Page:Popular Science Monthly Volume 66.djvu/50

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46
THE POPULAR SCIENCE MONTHLY.
THE LIGHT OF THE STARS.[1]
By Professor E. C. PICKERING,
DIRECTOR OF THE HARVARD COLLEGE OBSERVATORY.

IF an intelligent observer should see the stars for the first time, two of their properties would impress him as subjects for careful study; first, their relative positions, and secondly, their relative brightness. From the first of these has arisen the astronomy of position, or astrometry. This is sometimes called the old astronomy, since until within the last twenty years the astronomers of the world, with few exceptions, devoted their attention almost entirely to it. To the measure of the light should be added the study of the color of the stars (still in its infancy), and the study of their composition by means of the spectroscope. In this way a young giant has been reared, which has almost dwarfed its older brothers. The science of astrophysics, or the new astronomy, has thus been developed, which during the last few years has rejuvenated the science and given to it, by its brilliant discoveries, a public interest which could not otherwise have been awakened. The application to stellar astronomy, of the daguerreotype in 1850, of the photograph in 1857, and of the dry plate in 1882, has opened new fields in almost every department of this science. In some, as in stellar spectroscopy, it has almost completely replaced visual observations.

One department of the new astronomy, the relative brightness of the stars, is as old as, or older than, the old astronomy. An astronomer even now might do useful work in this department without any instruments whatever. Hipparchus is known to have made a catalogue of the stars about 150 B. C. Ptolemy, in 138 A. D., issued that great work, the Almagest, which for fourteen hundred years constituted the principal and almost the sole authority in astronomy. It contained a catalogue of 1,028 stars, perhaps based on that of Hipparchus. Ptolemy used a scale of stellar magnitudes which has continued in use to the present day. He called the brightest stars in the sky, the first magnitude, the faintest visible to the naked eye, the sixth. More strictly, he used the first six letters of the Greek alphabet for this purpose. But he went a step further, and subdivided these classes. If a star seemed bright for its class, he added the letter μ (mu), standing for μειζων (meizon), large or bright; if the star was faint, he added ε (epsilon), standing for ελασσων (elasson), small or faint. These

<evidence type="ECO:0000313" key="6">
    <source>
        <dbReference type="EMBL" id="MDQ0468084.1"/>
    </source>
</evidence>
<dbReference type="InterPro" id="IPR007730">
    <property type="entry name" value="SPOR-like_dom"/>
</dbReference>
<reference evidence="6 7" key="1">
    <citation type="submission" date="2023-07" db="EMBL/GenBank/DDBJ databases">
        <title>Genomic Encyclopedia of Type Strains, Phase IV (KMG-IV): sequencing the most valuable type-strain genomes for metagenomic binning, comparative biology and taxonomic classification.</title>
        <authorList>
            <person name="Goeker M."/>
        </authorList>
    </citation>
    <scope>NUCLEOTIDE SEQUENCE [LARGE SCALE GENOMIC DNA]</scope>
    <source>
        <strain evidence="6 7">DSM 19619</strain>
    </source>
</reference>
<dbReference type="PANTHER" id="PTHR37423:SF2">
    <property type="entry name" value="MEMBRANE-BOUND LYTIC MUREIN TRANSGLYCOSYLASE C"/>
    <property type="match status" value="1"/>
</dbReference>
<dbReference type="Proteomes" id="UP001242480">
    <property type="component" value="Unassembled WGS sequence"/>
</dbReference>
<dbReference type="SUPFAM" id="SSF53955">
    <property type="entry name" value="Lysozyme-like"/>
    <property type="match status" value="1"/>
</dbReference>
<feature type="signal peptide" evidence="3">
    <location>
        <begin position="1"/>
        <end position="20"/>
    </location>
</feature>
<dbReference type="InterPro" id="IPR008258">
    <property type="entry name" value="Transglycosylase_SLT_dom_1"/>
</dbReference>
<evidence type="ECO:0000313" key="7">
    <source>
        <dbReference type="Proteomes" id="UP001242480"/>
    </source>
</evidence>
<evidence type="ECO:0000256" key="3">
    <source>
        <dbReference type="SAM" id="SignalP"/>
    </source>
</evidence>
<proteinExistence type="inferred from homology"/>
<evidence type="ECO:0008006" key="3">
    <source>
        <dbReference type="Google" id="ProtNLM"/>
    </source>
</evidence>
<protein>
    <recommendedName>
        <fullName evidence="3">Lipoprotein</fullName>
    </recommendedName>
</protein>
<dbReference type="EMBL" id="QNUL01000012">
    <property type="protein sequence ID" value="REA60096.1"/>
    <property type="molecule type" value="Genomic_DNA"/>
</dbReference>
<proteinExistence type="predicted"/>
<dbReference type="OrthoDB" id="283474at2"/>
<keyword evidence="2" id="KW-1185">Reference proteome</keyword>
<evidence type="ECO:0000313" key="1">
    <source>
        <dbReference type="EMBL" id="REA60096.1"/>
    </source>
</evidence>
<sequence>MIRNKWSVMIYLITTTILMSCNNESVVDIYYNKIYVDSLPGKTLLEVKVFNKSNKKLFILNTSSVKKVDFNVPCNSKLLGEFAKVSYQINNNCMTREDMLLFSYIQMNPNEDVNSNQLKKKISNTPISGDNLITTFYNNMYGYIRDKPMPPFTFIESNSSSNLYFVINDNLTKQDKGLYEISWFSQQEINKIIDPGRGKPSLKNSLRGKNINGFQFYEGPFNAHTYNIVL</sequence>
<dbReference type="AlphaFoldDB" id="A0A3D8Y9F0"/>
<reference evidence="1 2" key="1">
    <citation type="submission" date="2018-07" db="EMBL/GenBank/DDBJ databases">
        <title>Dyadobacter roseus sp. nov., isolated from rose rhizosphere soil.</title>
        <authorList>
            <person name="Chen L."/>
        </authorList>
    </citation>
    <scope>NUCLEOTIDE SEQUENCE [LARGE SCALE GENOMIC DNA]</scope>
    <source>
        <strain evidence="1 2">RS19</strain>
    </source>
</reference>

1. An address at the International Congress of Arts and Science, St. Louis, September, 1904.